Presentation on theme: "1783-1796Before statehood public education needs were priority- Note: 1784- State of Franklin- “Education important with sums paid by the public.” 1789Congress."— Presentation transcript:
1783-1796Before statehood public education needs were priority- Note: 1784- State of Franklin- “Education important with sums paid by the public.” 1789Congress specified that title for school lands be vested in the state itself. 1796Tennessee’s first constitution- silent on education 1806First mention of state support for public school 1815First tax levied for education of orphans 1829Appropriate state funds to operate public schools 1838First school census- 185, 342 children between 6-16 on which $103, 759.00 state funds were expended
1847Governor Neil Brown- “If anything can justify taxation, it is the education of the children of the state.” 1870State Constitution- Section 12 Article x1- Poll taxes appropriated to education 1873School Law of 1873- 1 st real effort to make public schools financed by the state a reality 187628% of children attend school 1907Legislative Act to create County Boards of Education 1913Compulsory Attendance Law
1925State Salary Schedule for Teachers 1933Severe education cuts- Average 25% 1946/472% Sales Tax by Governor McCord passed
State Board of Education began working with various groups to reform education funding TFP appropriations were around $900 million Consensus on the weaknesses in the TFP No inflation adjustment Inflexible funding – “targeted formula” Inadequate Insignificant amount of funding for consideration of local ability to pay
Development of the Basic Education Program Formula Funding mechanism featuring components that are necessary for funding a “basic” education program No “targeted” funding Flexible funding: “A funding formula, not a spending plan.” Funding distribution considering local ability to pay at a much more significant level State loses small school systems lawsuit which resulted in a court-mandated requirement to distribute state funding more equitably Education Improvement Act passes encompassing all these features
Two distinct and separate parts: –Formula that generates the total dollars –Local Ability to Pay (Fiscal Capacity) TN Department of Education generates the total dollars Tennessee Advisory Commission on Intergovernmental Relations (TACIR) & UT Center for Business and Economic Research (CBER) determine local ability to pay
Local funding requirements Current funding issues
Two more successful legal challenges by small schools resulting in funding improvements Various changes in funding components Changes in local share percentages BEP 2.0 brought on changes in local ability to pay and the largest improvement in state funding but only half implemented Still waiting for full implementation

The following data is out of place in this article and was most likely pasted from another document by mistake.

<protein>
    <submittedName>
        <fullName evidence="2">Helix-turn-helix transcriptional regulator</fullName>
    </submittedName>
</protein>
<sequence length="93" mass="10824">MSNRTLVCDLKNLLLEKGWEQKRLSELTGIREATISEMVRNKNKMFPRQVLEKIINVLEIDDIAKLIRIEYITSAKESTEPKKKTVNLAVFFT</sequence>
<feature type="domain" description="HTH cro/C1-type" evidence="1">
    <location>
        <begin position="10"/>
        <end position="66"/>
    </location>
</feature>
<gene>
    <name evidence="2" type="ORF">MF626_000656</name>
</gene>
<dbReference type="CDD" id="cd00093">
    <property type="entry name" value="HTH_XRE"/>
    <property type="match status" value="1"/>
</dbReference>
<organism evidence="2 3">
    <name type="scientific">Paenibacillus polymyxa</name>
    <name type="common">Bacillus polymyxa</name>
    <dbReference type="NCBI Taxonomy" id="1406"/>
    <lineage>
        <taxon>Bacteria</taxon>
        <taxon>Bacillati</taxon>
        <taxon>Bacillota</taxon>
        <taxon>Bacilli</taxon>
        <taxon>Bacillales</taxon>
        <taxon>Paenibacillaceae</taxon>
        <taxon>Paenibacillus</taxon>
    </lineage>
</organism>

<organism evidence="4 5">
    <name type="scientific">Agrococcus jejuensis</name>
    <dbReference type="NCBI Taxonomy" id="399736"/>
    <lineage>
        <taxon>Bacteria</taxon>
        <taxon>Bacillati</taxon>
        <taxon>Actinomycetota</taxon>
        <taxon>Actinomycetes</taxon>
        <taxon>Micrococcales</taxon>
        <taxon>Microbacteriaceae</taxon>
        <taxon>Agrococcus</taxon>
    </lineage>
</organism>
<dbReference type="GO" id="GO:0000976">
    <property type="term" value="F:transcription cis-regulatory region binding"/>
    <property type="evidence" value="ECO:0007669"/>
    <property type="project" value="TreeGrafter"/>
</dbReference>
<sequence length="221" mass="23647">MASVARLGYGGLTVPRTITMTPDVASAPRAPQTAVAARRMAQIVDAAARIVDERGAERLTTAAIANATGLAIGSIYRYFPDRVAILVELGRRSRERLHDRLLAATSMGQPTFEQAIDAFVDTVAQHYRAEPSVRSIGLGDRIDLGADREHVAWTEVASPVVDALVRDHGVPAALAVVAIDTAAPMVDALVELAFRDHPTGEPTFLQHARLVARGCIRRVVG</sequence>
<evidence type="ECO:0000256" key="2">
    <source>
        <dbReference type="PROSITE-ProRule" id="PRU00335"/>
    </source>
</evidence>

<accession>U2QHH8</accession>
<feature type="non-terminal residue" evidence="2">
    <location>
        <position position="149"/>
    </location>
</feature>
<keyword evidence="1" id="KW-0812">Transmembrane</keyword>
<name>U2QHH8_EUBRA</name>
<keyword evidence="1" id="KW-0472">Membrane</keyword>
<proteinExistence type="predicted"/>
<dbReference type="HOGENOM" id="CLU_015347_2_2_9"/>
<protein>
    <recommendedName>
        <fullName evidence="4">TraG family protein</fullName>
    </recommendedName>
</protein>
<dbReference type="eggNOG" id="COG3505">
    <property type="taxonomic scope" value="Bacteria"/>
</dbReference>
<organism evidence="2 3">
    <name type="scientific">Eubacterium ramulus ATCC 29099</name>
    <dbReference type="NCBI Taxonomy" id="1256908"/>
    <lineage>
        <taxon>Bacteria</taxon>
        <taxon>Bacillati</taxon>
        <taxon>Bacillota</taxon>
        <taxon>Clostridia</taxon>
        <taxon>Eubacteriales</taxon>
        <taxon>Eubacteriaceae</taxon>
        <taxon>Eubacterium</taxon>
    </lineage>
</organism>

Accept the fact that relationships do not just happen. Bad relationships are easily achieved, but good relationships come from hard work. Good relationships can disappear without a notice. Remember that commissioners are, in fact, real people. Be willing to share complete, accurate information on all issues. To the greatest extent possible, involve commissioners in the decision-making process.
You have been appointed by your board to chair a group to recommend a plan for the board to work effectively with the commission. List as many suggestions as you can in 5 minutes. Then, select the best 5 to present to the group.
1. Estimate- Collections 2. Other Discretionary Funds 3. ADA, ADM- Class Size 4. Inflation 5. Collection
6. State Equalization 7. Fund Balance 8. Health Insurance 9. Economy 10. Mandates
12. Federal Cuts Mid Year 13. School Schedules- Special Education/ CTE 14. Cash Flow 15. Zoning
16. Election Year 17. Local Personalities 18. Growth Fund 19. Salary Schedule- Steps and Degrees
New Salary Schedule Options Differentiated Pay Plan
Take the initiative to establish personal relationships with other locally elected officials. Establish personal relationships with aides and office personnel of other elected officials. Invite local officials to a special tour of the school system and to attend school board meetings and other educational forums. Inform the funding body during the year as circumstances change.
Avoid confrontations. Be friendly, even if you disagree; be polite but firm. Be involved in the REAL MEETINGS. SMILE – keep your sense of humor. Make appropriate items personal for commissioners (anything that affects their districts). Know the magic numbers – TIMING.
Have key commissioners ready for motions and opinions. Have a plan. Keep close and keep them informed. Schedule individual time with each commissioner (visit homes). Use the Biscuit Rule.
Listen – you must help meet their needs before you can get what your school system needs. Be flexible – plan for rejections – no is not forever. Negotiate for future funding – announce publicly. Be a gracious winner or loser.
Question: Commissioner Houston Naron suggested that county commissioners feel that boards will always spend what the commission gives them and that boards always ask for more than is needed. Do you agree? What should boards do to overcome that perception?
Question: How can the board develop or improve upon a relationship of trust with the funding body?
Think that only you have good ideas or that your way is the only way. Let your pride or ego hurt your school system. Feel you must win each debate (be on equal ground with these people).
Win a battle that will cost you the war. Ask for a vote on something you know you won’t get – negotiate a future vote. Ride a dead horse – or fight a battle you can’t win.
Publicly criticize individuals on the funding body – state your need and that the funding body is not presently ready to fund this and the repercussion. Demand funding – your county may not be ready or able. Close the door. Let items affecting a commissioner personally or his district go unidentified. Be extravagant.